Workplace banter and swearing: the good, the bad and the ugly
As a general rule most would agree that swearing in the workplace is unprofessional and offensive.
You might find yourself muttering the occasional expletive if your computer packs up or you burn yourself on your coffee, but this is likely ignored by most or even the subject of some amusement. In stark comparison, swearing in conversations with colleagues, particularly supervisors or managers, is overall seen as unacceptable.
Recent developments in case law disagree.
In the case of Dadhania v SAP (UK) Limited et al, Judge Andrew Gumbiti-Zimuto ruled that the F word is now so commonly used that colleagues should not find it offensive as the word lacks the significance it once had. The case in question concerned a Claimant who alleged that her manager had belittled and undermined her by saying “I don’t give a f***” during a meeting.
Importantly, the Tribunal noted that the comment was not intended to cause offense.
The leading takeaway from this is that the context in which profanity is used is important.
It is important from an HR perspective to be aware of the potential for an employee to bring a claim of harassment in response to situations of unwanted verbal or physical behaviour.
- A person (A) harasses another (B) if:
- A engages in unwanted conduct related to a relevant protected characteristic; and
- The conduct has the purpose or effect of:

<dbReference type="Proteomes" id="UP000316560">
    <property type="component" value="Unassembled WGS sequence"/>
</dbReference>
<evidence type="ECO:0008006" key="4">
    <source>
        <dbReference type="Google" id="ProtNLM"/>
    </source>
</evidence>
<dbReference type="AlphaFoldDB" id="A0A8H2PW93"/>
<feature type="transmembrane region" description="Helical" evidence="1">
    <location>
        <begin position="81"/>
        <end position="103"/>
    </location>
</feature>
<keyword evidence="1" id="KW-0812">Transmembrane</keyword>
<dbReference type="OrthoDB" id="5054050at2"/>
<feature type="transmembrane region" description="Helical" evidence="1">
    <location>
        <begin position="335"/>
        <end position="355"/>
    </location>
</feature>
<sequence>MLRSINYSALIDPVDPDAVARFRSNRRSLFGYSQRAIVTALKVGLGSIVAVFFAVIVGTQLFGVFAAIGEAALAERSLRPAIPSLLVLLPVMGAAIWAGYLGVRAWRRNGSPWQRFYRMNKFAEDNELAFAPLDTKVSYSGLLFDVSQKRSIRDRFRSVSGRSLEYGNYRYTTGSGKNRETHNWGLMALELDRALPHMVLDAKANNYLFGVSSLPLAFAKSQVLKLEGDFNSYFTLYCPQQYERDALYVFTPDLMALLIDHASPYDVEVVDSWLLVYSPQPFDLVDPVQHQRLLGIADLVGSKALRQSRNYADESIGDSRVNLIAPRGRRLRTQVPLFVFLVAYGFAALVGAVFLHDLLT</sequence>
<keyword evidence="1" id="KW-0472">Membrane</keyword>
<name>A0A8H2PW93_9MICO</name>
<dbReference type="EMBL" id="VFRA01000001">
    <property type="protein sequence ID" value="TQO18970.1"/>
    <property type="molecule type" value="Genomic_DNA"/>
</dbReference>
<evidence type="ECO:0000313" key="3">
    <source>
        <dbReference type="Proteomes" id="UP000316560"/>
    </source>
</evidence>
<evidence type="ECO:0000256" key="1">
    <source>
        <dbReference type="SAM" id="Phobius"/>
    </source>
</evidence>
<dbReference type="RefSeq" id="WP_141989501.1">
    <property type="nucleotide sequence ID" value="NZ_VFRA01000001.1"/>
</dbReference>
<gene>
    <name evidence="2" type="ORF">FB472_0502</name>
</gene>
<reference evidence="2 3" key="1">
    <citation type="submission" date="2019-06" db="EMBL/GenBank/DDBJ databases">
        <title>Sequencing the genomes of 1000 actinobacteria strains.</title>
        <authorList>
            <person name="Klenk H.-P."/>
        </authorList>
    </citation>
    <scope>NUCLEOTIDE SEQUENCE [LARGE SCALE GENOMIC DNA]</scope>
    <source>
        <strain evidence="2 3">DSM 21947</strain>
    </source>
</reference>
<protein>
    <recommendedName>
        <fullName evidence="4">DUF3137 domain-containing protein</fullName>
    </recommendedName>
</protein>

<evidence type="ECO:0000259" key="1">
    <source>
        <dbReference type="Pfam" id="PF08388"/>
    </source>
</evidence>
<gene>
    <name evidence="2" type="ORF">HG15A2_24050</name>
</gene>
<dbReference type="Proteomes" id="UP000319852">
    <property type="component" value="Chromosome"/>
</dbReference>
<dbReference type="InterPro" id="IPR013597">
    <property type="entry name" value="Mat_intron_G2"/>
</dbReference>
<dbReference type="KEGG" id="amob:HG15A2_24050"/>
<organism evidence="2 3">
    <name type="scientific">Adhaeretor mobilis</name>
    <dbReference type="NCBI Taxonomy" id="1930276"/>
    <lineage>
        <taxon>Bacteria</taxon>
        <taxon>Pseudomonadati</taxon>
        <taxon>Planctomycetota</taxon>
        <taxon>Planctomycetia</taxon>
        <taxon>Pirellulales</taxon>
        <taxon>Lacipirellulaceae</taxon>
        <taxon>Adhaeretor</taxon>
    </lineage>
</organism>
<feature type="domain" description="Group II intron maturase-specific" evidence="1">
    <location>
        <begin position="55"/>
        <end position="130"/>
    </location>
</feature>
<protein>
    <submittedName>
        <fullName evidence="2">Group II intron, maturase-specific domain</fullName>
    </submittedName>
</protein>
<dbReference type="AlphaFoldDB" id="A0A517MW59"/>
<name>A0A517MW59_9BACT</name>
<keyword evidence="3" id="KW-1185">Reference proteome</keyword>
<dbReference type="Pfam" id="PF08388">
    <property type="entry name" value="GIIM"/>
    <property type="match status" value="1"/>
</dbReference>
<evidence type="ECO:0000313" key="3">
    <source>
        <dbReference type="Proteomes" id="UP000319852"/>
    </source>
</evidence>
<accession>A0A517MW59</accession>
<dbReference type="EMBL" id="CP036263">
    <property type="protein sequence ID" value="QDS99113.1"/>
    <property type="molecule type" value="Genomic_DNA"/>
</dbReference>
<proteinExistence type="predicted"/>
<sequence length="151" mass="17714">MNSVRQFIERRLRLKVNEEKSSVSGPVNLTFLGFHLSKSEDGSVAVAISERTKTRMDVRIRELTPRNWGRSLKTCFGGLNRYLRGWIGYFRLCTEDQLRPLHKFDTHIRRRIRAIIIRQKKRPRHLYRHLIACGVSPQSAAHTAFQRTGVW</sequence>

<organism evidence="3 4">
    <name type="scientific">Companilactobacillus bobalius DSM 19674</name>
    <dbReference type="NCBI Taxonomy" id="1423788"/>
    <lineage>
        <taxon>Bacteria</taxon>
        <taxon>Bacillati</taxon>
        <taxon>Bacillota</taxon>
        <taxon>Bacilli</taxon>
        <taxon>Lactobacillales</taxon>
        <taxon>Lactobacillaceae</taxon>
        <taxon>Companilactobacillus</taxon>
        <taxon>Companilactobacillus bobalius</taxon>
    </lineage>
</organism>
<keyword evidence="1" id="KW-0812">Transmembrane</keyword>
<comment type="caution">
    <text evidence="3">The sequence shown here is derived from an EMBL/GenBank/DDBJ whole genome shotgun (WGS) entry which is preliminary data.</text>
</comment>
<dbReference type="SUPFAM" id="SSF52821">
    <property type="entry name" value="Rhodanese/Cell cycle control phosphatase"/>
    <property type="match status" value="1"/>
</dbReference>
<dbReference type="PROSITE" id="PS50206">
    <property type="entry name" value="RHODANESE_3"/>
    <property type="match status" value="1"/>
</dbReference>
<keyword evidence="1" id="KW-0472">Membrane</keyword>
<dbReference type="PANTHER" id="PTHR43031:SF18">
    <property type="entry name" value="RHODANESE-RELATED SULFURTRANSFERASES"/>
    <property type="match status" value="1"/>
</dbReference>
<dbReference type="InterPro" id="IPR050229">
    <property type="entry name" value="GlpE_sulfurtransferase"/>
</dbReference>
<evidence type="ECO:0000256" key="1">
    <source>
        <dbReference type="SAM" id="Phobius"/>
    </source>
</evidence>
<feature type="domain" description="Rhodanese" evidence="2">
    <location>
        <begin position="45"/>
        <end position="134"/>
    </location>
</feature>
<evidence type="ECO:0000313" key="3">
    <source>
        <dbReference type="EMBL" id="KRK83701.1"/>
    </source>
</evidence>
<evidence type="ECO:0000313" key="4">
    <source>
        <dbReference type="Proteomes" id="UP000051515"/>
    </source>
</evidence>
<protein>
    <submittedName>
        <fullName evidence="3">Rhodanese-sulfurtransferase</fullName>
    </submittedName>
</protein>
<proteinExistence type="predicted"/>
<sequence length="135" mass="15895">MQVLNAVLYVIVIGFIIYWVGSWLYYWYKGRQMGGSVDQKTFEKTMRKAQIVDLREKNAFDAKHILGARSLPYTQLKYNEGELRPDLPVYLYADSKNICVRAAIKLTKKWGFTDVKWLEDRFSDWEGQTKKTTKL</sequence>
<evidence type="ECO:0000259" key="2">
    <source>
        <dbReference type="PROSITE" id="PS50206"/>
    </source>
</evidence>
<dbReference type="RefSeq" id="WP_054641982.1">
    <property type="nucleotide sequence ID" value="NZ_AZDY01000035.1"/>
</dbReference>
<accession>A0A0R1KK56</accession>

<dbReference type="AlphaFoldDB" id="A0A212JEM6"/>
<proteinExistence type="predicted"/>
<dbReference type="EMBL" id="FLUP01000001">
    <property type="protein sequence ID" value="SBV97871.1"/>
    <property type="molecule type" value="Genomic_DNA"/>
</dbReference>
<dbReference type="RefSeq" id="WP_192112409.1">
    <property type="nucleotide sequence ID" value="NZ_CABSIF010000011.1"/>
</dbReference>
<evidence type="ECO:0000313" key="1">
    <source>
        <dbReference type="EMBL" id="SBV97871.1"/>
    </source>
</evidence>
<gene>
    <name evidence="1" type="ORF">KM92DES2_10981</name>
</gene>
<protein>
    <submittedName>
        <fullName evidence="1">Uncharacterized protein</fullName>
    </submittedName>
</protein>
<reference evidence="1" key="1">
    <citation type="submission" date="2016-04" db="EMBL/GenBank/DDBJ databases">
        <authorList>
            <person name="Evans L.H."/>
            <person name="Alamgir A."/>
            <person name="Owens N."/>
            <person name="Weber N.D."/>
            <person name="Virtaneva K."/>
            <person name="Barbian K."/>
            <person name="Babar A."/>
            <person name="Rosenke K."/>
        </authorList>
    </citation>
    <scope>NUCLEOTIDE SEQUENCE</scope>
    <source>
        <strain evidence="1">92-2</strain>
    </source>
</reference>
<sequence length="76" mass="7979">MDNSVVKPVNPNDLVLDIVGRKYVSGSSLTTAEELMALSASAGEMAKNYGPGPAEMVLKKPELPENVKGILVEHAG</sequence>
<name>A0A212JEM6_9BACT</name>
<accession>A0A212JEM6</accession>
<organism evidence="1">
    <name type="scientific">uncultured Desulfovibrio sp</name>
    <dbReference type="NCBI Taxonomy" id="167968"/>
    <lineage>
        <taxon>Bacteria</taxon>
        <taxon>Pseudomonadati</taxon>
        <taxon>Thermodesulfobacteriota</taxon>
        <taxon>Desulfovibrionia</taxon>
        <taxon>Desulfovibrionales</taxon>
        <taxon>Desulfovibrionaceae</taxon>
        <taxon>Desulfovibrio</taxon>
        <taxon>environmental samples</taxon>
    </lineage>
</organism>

- Violating B’s dignity; or
- Creating an intimidating, hostile, degrading, humiliating or offensive environment for B.
A claim of harassment cannot be brought in relation to any behaviour as a result. The relevant protected characteristics for this type of discrimination include age, disability, gender reassignment, race, religion or belief, sex and sexual orientation.
Interestingly, case law also indicates that if a Claimant is an active participant in a culture of ‘banter’ and the comments made do not have the purpose or effect of violating the claimant’s dignity then, ‘offensive banter’ may not in fact amount to harassment. In the case of Evans v Xactly Corporation Limited, the Employment Appeal Tribunal upheld that the comment ‘fat ginger pikey’ did not amount to harassment with due regard to the context and relationship between the parties.
In a hypothetical context where the parties did not have a friendly relationship of banter, the comment was intended to cause offence and the claimant had felt offended, there might have been a finding of harassment.
Therefore, it is possible that workplace banter does not always amount to situations of harassment but it is important to be aware of the subjectivity of whether someone might feel degraded, offended or humiliated and the possibility that it could lead to a discrimination claim. In deciding whether the unwanted conduct has the alleged effect in a harassment claim, a Tribunal will consider the perception of B, the other circumstances of the case and whether it is reasonable for the conduct to have had that effect.
Additionally, not encouraging an inclusive and respectful office culture could have negative ramifications for staff retention and productivity.
The Chartered Institute of Personnel and Development (CIPD) sets out a helpful summary of tips for employers on avoiding and handling workplace bullying and harassment, which you can access here.
Our Employment Law Department offers free reviews of your workplace policies and Staff Handbook and can help identify any potential risks to be addressed in your current practices. Additionally, we are able to offer in-house training for managers on topics including Equality, Diversity and Inclusion practices.
Should you have concerns about a potential employment tribunal claim, or simply require guidance on your workplace policies, contact our Employment Law Team on 01202 525333 or by email at email@example.com.
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